Things started to get a bit tougher from the “The Judge” on. We climbed about 1000 feet in elevation gain over the next 6 miles, where we only about 800 in the first 10 miles. My pace started to creep back into the 11-12 min/mile range. My plan was to walk fast up the hills, bomb the downhills and steady on the flats. I started getting some tightness in my hip flexors which was fighting for my attention. I tried to ignore it and figured it would go away eventually or just be replaced by something else that hurt more.
I hit the mile 18 aid station and they retrieved my drop bag for me. I was really that hungry for my PB&J but could feel some hydration setting in. I was starting to accumulate some salt which was quite visible on my black Amrita tech shirt. I poured a Skratch Labs Lemon-Lime Matcha pack into my hydration bladder and topped it off with some water. I crushed my bag of rice chips and funneled it down my throat. I also snagged some more potatoes which taste so good during an endurance event. The mile 18 aid station is the one with the ladies in the German Lederhosen outfits, so I was in no rush to leave.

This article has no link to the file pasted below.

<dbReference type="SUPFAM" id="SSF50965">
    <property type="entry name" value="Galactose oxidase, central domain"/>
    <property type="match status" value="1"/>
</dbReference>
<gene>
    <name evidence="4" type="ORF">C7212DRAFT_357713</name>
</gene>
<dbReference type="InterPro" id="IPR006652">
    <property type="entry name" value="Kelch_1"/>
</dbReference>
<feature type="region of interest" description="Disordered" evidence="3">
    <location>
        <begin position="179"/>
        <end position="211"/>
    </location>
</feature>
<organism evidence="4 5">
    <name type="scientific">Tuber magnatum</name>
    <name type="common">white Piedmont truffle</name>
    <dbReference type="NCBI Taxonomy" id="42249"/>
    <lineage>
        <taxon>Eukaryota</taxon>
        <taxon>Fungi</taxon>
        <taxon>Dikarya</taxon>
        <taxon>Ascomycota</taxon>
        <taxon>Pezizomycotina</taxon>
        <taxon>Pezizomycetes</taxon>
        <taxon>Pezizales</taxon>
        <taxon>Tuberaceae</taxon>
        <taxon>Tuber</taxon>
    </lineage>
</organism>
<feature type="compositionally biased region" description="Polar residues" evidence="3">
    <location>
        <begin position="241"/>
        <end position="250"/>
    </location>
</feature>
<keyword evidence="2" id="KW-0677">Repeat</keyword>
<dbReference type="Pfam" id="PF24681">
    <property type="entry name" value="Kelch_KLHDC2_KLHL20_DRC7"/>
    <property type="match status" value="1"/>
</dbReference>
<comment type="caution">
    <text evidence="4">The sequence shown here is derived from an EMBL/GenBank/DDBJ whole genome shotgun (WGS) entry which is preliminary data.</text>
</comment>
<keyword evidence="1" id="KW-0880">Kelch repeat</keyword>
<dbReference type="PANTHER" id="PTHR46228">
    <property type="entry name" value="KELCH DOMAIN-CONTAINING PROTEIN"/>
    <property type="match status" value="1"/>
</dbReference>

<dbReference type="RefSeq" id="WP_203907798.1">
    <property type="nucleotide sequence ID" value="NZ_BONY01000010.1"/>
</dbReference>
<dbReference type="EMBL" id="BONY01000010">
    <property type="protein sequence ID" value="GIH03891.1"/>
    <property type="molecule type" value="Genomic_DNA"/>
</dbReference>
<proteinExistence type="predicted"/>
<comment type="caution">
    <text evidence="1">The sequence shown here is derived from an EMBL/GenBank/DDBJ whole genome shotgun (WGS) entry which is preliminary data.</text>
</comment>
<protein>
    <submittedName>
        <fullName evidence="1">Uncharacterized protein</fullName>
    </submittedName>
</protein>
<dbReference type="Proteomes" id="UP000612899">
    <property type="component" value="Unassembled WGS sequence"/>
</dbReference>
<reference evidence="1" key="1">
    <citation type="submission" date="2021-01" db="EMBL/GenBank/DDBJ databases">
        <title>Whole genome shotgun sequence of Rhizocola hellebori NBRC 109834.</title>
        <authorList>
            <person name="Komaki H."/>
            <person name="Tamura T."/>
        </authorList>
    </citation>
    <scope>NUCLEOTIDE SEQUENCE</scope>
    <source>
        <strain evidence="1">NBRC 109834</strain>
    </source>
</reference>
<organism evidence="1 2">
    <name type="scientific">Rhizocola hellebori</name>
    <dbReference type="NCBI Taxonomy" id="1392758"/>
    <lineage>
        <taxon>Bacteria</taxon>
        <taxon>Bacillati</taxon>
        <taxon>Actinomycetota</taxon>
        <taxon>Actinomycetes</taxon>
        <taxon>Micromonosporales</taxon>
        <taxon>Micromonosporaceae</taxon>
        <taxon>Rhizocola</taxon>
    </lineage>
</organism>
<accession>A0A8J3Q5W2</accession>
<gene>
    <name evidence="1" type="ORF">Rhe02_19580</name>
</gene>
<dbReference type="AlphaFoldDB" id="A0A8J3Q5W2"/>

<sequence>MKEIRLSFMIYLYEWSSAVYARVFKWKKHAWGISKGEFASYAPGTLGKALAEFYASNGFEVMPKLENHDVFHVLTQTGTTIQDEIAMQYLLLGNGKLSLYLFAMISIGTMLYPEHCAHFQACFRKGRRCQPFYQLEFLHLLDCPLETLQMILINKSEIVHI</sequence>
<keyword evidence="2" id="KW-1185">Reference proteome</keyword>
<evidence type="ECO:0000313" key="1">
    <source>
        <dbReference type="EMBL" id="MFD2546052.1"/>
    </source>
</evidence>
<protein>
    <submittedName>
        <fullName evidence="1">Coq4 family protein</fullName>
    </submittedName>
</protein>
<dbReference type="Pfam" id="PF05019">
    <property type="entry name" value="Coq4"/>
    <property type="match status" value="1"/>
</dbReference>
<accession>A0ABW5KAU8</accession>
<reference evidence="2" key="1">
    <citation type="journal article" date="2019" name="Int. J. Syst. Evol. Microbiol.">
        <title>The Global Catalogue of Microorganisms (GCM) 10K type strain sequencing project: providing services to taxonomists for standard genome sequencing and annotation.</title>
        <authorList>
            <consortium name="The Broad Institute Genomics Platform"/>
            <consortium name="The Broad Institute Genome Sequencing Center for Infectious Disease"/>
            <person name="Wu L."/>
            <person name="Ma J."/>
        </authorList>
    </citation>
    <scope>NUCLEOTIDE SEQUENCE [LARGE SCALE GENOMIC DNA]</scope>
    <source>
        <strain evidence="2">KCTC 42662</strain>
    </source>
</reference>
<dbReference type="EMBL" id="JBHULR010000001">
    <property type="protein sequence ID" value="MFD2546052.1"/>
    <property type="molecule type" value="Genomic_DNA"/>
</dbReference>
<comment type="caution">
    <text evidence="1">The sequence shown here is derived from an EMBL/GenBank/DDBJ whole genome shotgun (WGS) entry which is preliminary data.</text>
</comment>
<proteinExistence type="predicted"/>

Eventually, I left mile 18 aid station and pushed on. After mile 20, things started really tightening up and hurt a bit. The 1300 additional feet of climbing we did over the next 10 miles surely didn’t help at all. I was also starting to cramp up in my inner thigh/groin area which I thought was odd for running. This would be more expected playing hockey or something with a skating motion, but not running. I finally had to give in and stop to stretch it out. I watched a handful of people that I had passed earlier trot by me. One guy who I had been running with most of the day went by and held his hands up saying “what’s going on?” That was a bit heart-breaking.
In Familiar Territory
I finally reached the dam spillway that feeds the Tulpehocken Creek which is familiar territory. I knew I was only a couple miles from the finish at that point and I was relieved. I also realized that the sun had come out and it was a particularly nice day. The nice breeze kept the temperature in the perfect running temperature zone. We spilled out onto the road that leads into the parking lot for the dam but it was mostly uphill. Everyone in front of me was walking and I succumbed to the peer pressure and joined them. The pavement just hurt. My feet hurt with every step. I could have really used a pair of Hoka’s right now. I was now looking forward to getting back on the trail again. Never happy!